Argentina was no doubt the wrong choice.

    Jul 29th, 2015 - 09:45 pm - Link - Report abuse 0
  • Captain Poppy

    What is it with latinos and debt? It's like latam and jobs.........water and vinegar.

    Jul 29th, 2015 - 09:48 pm - Link - Report abuse 0
  • Terence Hill

    9 Captain Poppy
    Nosek stated: “Polling data and social and political science research do show that prejudice is more common in those who hold right-wing ideals that those of other political persuasions,” It certainly has been my observation that the only posters that write racist remarks are right-wingers. It's not your fault you “may simply be dumb”

    Jul 29th, 2015 - 09:59 pm - Link - Report abuse 0
  • Captain Poppy

    That's priceless TH. I must be. Facts are facts.

    Jul 30th, 2015 - 12:04 am - Link - Report abuse 0
  • Terence Hill

    8 Enrique Massot
    Argentina when she originally incurred the debt had lawyers who would have made it abundantly clear what the terms entailed. So she is not deserving of any sympathy as she has deliberately flouted her obligation and has attempted to cheat those whom she is indebted too. It's irrelevant whether Paul Singer et al are opportunists, Argentina is in the mess she's in because she wronged innocent parties. So that they were forced to sell for they could get in the first place. In other words don't complain when you initiate bullying and somebody gives you your comeuppance.

    Jul 30th, 2015 - 02:11 am - Link - Report abuse 0
  • Enrique Massot

    #12 Terence Hill
    You make good points. However, don't forget the Argentine government owes loyalty to citizens--not to foreign private interests.
    When Argentina incurred the debt it printed and sold bonds. When it defaulted in 2001, many bonds were sold as junk.
    In 2005 and 2010, Nestor Kirchner proposed to pay 30 cents on the dollar, and creditors representing 93 per cent of the foreign debt accepted the deal.
    Creditors holding the remaining seven per cent of the debt rejected the offer twice.
    Financiers NML Capital and Aurelius Capital then pursued getting 100 per cent of their bonds face value, launched over 600 lawsuits trying to seize Argentine property around the world, and ended up getting Judge Griesa's favourable ruling.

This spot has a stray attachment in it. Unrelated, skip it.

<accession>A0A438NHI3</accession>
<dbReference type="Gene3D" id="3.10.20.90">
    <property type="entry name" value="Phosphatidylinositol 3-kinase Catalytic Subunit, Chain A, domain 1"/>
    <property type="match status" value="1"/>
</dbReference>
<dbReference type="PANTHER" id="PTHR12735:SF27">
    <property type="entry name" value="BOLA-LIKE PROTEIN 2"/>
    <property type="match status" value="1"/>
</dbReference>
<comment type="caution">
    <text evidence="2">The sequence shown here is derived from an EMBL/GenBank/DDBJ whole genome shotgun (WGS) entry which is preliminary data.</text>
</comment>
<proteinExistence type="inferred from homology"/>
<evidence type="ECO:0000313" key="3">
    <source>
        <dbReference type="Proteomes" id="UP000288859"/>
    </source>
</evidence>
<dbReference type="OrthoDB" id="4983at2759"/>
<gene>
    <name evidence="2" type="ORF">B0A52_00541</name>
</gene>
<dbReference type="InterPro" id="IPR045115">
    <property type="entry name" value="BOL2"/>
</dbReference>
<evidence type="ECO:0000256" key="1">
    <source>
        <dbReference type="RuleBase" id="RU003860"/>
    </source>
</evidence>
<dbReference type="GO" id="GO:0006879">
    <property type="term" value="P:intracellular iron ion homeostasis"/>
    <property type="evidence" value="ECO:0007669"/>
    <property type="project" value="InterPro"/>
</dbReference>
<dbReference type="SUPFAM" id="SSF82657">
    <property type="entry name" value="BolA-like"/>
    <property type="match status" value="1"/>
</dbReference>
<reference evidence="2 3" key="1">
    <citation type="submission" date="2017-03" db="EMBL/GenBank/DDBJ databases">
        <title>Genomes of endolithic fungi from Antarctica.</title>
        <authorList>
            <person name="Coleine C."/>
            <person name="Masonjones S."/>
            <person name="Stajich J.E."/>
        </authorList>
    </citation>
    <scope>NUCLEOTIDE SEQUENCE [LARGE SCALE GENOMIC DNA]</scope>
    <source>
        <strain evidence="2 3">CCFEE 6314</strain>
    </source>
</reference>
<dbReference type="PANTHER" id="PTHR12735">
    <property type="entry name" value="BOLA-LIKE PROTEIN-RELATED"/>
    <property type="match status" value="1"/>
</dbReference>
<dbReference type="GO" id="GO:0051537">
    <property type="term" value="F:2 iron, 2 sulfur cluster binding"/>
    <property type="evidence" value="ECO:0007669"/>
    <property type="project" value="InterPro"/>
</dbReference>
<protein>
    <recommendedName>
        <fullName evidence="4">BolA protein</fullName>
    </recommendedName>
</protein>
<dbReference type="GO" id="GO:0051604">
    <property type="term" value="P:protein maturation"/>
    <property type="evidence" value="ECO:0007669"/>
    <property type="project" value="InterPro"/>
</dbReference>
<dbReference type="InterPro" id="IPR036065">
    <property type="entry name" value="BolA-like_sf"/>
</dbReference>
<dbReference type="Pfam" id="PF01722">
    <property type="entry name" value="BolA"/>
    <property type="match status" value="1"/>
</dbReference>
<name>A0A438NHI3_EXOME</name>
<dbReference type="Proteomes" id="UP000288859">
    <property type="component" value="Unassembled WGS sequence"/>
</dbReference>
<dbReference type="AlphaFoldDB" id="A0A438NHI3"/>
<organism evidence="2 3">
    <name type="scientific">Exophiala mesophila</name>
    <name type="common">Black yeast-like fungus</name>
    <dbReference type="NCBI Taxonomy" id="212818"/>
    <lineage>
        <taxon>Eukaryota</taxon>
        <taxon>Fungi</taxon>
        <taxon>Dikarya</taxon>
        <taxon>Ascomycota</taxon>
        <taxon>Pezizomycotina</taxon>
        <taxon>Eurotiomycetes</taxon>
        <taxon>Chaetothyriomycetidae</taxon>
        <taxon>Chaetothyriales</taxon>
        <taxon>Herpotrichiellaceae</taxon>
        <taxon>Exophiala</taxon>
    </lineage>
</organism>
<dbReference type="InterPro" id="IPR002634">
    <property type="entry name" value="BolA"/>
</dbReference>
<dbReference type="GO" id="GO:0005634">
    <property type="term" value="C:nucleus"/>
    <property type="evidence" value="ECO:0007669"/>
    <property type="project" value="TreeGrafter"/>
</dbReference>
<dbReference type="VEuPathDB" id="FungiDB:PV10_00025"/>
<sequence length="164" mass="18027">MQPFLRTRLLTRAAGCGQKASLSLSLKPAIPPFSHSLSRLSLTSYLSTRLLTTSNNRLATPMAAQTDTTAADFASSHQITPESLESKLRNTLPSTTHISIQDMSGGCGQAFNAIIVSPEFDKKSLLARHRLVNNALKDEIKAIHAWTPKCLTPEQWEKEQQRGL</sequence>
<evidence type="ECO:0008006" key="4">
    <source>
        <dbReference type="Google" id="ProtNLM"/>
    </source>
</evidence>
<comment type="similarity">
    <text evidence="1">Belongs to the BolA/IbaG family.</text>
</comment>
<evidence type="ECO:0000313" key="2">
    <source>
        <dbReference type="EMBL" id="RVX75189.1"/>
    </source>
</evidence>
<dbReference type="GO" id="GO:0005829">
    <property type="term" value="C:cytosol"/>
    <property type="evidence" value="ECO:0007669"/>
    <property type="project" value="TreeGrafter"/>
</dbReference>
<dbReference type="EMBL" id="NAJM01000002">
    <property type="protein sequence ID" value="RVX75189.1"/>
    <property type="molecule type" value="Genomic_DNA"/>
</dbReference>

Argentina, in the meantime, has honoured restructured payments to capital and interests since 2005 and 2010. By doing so, it demonstrated a will to fulfill its compromises. The Republic offered the holdouts to pay in conditions similar to the restructured creditors, but its offer was rejected--Singer et al are going for the jugular because that's what they do: buy cheap--very cheap--then get back 100 per cent.
    The trick got them huge profits at the expense of some of the most impoverished countries in the world. Legal? Maybe. Ethical? Surely not.
    Paying 100 per cent of the bonds' face value could have serious consequences if a judge like Griesa interprets that the 93 per cent of the restructured creditors deserve the same treatment as the seven per cent and forces 100 per cent payment to all, which would be more than the country could ever pay.
    The country does not complaint--lives with the consequences--but it's not surrendering to the vultures. Period.

    #10 TH
    Love it!

    Jul 30th, 2015 - 02:49 am - Link - Report abuse 0
  • Marti Llazo

    Let's review the clever Argentine thinking at the time of incurring the debt it won't pay.

    Argentina had the opportunity to include Collective Action Agreements (CACs) in issuing its debt. CACs have been used in sovereign debt for more than 100 years. A CAC allows some significant majority of debt holders (say, 80 percent or so) to obligate all debt holders to the same solution in the event of the need for restructuring. However...

    ......However, when a CAC is included, it typically means that the borrower must pay higher interest, since creditors are at greater risk. So what does Argentina do? It elects to have cheaper debt and no CAC protection. But then when it does (inevitably) go into default and needs restructuring, it screams bloody murder that it should be afforded the benefit of the CACs that it deliberately elected not to pay for!!

    This is the quintessential Argentine solution: not only refusing to pay its debts, but refusing to pay for the loan terms that it now says (rather retroactively) its creditors should provide as some sort of gift to Argentina. And the courts having jurisdiction have told Argentina that this is not how contracts work, that absent a CAC you cannot expect the protection of the CAC you did not contract for, and did not pay for, and thus you Argentines are obligated to the terms that you did sign up for. (Simple? Yes, but Argentines still do not understand this fundamental concept, nor can they comprehend that their being locked out of international financing has cost the country more than what they owe to their creditors).